I love you, man.

My stepfather FREQUENTLY told me that “You never know what will happen” and that I should tell the people I am close to that I love them as much as possible.  And then on the evening of July 3, 2007, he went to sleep and never woke up.

In recent weeks, I have seen multiple posts on social media about people passing away; people in both the larger world spotlight and in smaller, community and family-centered spotlights.

One of those people was a friend of my husband’s, who, 3 days before passing, was at our house sharing a conversation with my husband about playing music together more frequently in the future.  It was remarked that “We’ll have time”.  Since experiencing this loss, my husband has made a point of telling every friend and family member that he loves them. He has been reaching out to people that he hasn’t spoken to in a while to tell them that he loves them.  He tells basically everyone that he talks to that he loves them.  When he was told he had the wrong number, he even told that guy that he loved him.  And it makes my heart happy.

This is exactly what our world needs.  This is exactly what our hearts need.  More love. 

Sure, some of the people react with some discomfort and stumble over an obligatory “um, love you too, man” or just “thanks”.  It may be a little awkward at first, but please believe me when I say that it is much more difficult to deal with knowing that you didn’t tell someone you love them when you had the chance.  And that takes a lot longer to get over than the brief awkwardness of a random “I love you”.

Optimus Prime

(Hey, just because he is a Transformer doesn’t mean that he doesn’t have wise things to say…)

It makes me wonder about why we get so uncomfortable and hesitant to tell others that we care about them.  And I think the answer lies in looking at vulnerability.  Horrors, I know.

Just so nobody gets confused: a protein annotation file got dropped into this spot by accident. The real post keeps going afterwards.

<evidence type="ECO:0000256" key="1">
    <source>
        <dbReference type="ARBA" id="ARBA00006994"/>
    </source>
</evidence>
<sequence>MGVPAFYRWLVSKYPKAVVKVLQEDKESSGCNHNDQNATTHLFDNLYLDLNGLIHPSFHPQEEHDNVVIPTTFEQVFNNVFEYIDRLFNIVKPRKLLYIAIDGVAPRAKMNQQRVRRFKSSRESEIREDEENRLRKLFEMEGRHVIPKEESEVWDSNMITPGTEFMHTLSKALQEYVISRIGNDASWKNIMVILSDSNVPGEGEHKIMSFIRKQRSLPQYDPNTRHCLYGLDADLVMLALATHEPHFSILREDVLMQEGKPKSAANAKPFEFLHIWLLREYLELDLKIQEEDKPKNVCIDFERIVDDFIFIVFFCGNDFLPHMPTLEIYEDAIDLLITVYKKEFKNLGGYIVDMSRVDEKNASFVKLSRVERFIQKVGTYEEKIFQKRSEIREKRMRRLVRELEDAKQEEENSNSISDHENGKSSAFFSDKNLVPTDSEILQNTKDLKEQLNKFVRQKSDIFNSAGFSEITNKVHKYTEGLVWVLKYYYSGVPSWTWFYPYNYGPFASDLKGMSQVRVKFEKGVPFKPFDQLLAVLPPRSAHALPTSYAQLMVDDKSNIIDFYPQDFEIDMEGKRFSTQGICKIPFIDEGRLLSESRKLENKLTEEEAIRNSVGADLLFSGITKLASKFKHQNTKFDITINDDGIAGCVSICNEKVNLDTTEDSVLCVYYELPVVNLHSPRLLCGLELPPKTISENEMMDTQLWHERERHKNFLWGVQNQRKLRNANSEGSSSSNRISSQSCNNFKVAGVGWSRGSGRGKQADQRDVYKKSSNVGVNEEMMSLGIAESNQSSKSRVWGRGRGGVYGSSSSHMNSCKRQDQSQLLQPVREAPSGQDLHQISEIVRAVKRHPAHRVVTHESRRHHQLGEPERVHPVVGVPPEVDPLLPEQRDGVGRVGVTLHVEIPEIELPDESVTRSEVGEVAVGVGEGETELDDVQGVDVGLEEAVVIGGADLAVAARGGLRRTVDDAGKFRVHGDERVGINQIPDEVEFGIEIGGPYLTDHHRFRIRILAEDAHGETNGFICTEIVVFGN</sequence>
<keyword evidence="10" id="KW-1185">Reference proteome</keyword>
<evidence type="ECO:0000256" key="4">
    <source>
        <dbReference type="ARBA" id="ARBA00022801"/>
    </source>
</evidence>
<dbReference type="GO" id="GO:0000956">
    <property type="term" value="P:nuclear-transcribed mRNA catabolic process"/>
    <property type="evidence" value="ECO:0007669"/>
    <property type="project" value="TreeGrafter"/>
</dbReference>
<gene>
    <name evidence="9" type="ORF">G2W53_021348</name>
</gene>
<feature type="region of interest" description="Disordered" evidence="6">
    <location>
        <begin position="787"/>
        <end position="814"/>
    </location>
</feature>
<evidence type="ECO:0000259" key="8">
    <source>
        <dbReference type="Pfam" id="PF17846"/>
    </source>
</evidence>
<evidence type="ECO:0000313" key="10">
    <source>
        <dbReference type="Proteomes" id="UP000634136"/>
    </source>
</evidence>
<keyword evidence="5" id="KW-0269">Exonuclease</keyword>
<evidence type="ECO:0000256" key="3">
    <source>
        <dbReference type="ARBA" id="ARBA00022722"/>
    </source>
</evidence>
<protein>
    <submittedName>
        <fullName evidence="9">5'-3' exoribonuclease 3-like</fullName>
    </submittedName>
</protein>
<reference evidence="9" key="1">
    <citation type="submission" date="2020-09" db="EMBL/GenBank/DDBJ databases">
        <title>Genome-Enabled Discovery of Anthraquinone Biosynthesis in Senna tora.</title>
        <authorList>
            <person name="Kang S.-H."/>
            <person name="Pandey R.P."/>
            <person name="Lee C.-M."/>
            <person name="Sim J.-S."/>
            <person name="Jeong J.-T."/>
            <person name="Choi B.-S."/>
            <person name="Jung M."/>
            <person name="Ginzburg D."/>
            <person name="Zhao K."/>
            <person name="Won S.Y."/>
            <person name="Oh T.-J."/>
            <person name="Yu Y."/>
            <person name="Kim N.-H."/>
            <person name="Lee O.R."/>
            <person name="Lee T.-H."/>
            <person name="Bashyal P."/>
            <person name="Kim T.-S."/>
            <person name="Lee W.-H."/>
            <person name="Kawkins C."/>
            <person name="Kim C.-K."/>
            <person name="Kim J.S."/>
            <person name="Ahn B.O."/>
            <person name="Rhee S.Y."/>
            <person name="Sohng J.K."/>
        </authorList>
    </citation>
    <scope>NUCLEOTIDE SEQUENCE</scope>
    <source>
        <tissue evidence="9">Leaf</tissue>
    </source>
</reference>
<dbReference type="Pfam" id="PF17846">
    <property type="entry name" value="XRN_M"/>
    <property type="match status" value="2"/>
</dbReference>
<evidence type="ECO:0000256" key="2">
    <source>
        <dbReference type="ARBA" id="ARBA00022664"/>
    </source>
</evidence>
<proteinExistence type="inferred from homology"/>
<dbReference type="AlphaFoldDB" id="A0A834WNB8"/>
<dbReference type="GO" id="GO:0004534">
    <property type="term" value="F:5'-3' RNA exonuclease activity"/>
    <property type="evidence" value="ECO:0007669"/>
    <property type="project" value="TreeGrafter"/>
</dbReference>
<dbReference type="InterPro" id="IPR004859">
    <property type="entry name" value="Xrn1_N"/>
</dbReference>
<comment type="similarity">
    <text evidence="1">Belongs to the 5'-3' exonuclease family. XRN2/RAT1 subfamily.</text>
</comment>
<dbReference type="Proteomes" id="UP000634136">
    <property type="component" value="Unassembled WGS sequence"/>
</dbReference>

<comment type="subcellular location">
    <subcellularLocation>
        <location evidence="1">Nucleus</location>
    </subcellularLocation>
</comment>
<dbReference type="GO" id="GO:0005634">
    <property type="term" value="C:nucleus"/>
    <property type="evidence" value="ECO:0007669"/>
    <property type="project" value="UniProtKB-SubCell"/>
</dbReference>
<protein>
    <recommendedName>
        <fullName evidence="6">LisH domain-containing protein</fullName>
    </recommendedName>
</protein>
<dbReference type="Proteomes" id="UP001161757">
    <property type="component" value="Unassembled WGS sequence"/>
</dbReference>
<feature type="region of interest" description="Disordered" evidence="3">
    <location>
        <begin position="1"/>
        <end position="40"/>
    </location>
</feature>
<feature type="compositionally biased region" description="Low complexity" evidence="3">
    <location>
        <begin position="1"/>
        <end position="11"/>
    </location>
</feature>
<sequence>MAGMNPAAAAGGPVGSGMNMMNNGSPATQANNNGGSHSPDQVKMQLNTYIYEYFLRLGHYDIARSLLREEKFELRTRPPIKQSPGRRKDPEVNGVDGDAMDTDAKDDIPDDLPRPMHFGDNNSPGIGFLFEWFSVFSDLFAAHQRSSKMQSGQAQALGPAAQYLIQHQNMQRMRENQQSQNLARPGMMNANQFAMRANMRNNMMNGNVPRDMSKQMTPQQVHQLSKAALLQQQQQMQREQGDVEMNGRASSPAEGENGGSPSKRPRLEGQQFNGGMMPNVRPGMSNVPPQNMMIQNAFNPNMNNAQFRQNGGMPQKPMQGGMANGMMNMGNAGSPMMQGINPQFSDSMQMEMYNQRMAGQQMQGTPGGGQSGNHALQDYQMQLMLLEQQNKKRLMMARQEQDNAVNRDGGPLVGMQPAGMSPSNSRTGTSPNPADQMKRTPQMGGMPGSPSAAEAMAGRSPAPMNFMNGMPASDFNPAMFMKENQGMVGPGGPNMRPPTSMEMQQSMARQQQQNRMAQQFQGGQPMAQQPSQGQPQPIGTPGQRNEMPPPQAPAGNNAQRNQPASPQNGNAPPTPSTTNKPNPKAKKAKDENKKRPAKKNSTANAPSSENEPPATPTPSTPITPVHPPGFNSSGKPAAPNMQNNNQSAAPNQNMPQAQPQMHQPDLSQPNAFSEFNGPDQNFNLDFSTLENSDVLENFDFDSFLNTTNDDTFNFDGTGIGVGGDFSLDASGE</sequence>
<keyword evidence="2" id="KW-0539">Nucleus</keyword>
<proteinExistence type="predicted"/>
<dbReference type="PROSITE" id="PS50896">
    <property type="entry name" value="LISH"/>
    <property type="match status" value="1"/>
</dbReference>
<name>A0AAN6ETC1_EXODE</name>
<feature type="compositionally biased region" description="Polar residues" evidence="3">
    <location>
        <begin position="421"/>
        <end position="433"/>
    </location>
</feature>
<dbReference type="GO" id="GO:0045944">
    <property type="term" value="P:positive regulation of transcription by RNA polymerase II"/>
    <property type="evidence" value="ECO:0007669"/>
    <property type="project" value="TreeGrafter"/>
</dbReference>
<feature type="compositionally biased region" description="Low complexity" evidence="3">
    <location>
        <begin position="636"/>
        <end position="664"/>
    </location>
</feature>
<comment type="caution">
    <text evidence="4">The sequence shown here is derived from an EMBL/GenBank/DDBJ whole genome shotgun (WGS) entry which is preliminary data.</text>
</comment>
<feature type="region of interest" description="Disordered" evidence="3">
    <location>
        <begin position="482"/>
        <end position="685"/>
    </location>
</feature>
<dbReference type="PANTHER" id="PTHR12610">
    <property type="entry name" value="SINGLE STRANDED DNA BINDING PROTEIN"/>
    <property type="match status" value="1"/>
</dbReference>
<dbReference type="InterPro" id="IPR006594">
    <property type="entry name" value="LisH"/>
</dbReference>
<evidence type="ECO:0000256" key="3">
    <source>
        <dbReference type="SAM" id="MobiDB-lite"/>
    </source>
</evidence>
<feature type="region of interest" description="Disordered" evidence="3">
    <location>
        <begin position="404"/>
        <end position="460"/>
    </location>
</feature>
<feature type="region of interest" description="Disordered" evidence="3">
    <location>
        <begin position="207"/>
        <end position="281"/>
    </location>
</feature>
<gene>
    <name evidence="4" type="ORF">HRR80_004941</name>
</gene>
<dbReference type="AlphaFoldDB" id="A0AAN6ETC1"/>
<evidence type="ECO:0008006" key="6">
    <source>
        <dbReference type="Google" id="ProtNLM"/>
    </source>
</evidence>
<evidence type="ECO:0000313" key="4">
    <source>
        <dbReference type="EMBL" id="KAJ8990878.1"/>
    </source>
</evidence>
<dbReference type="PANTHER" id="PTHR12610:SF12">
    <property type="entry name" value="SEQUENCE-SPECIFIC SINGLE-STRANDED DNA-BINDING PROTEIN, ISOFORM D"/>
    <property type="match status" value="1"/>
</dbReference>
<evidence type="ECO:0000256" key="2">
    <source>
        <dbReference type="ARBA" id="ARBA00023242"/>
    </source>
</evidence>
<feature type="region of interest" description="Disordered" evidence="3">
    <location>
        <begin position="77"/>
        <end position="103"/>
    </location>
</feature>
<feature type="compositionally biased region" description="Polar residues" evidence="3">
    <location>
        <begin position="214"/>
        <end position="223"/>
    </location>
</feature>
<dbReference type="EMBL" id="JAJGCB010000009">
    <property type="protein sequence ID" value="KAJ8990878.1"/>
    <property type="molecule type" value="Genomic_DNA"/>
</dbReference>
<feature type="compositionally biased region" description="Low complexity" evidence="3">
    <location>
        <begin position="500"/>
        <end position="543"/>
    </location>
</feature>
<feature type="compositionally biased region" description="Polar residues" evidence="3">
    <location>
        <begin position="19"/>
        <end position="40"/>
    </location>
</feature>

Brene’ Brown (one of my personal heroes) states in her amazing book, Daring Greatly,

“Vulnerability is at the core, the heart, the center, of meaningful human experiences.”


“Connection is why we are here.  We are hardwired to connect with others, it’s what gives purpose and meaning to our lives, and without it there is suffering.”

In working with patients diagnosed with severe depression, a common theme is isolation and withdrawal.  It can be hard to tell which came first- the isolation or the depression- but it is not hard to see that isolation does nothing to help the patient feel less depressed.

Hearing my husband and his friends sharing the love and reconnecting on this level has been so refreshing and healing for him, and I am sure for all of them.  We know the sayings, ‘Everything can change in an instant’ or ‘We are never promised tomorrow’, but truly, people, we aren’t.  (Refer to previous blog entitled We Are All Gonna Die…)  And of course, there are lots of ways to tell someone that you love them, so choose your own adventure there, but do it.

What is holding you back, anyway?  They may not say they love you too?  Ok, so what.  You got your feelings out in the open and you don’t have to worry that they never knew.  Someone else might overhear?  Ok, so what.  We NEED to hear more love messages.  You may feel uncomfortable?  Eh, that will pass.  You may get made fun of?  If your friends are like mine, that is just a way of coping with the awkwardness.  And…they will probably find something else to make fun of you for if not this…

So, get out there.  Spread the love.  Make the world a more loving place.  Be vulnerable.  Don’t take the chance on waiting until “later”.  Let love do it’s thing in connecting us to each other.  It’s what we are here for.

I love you guys.








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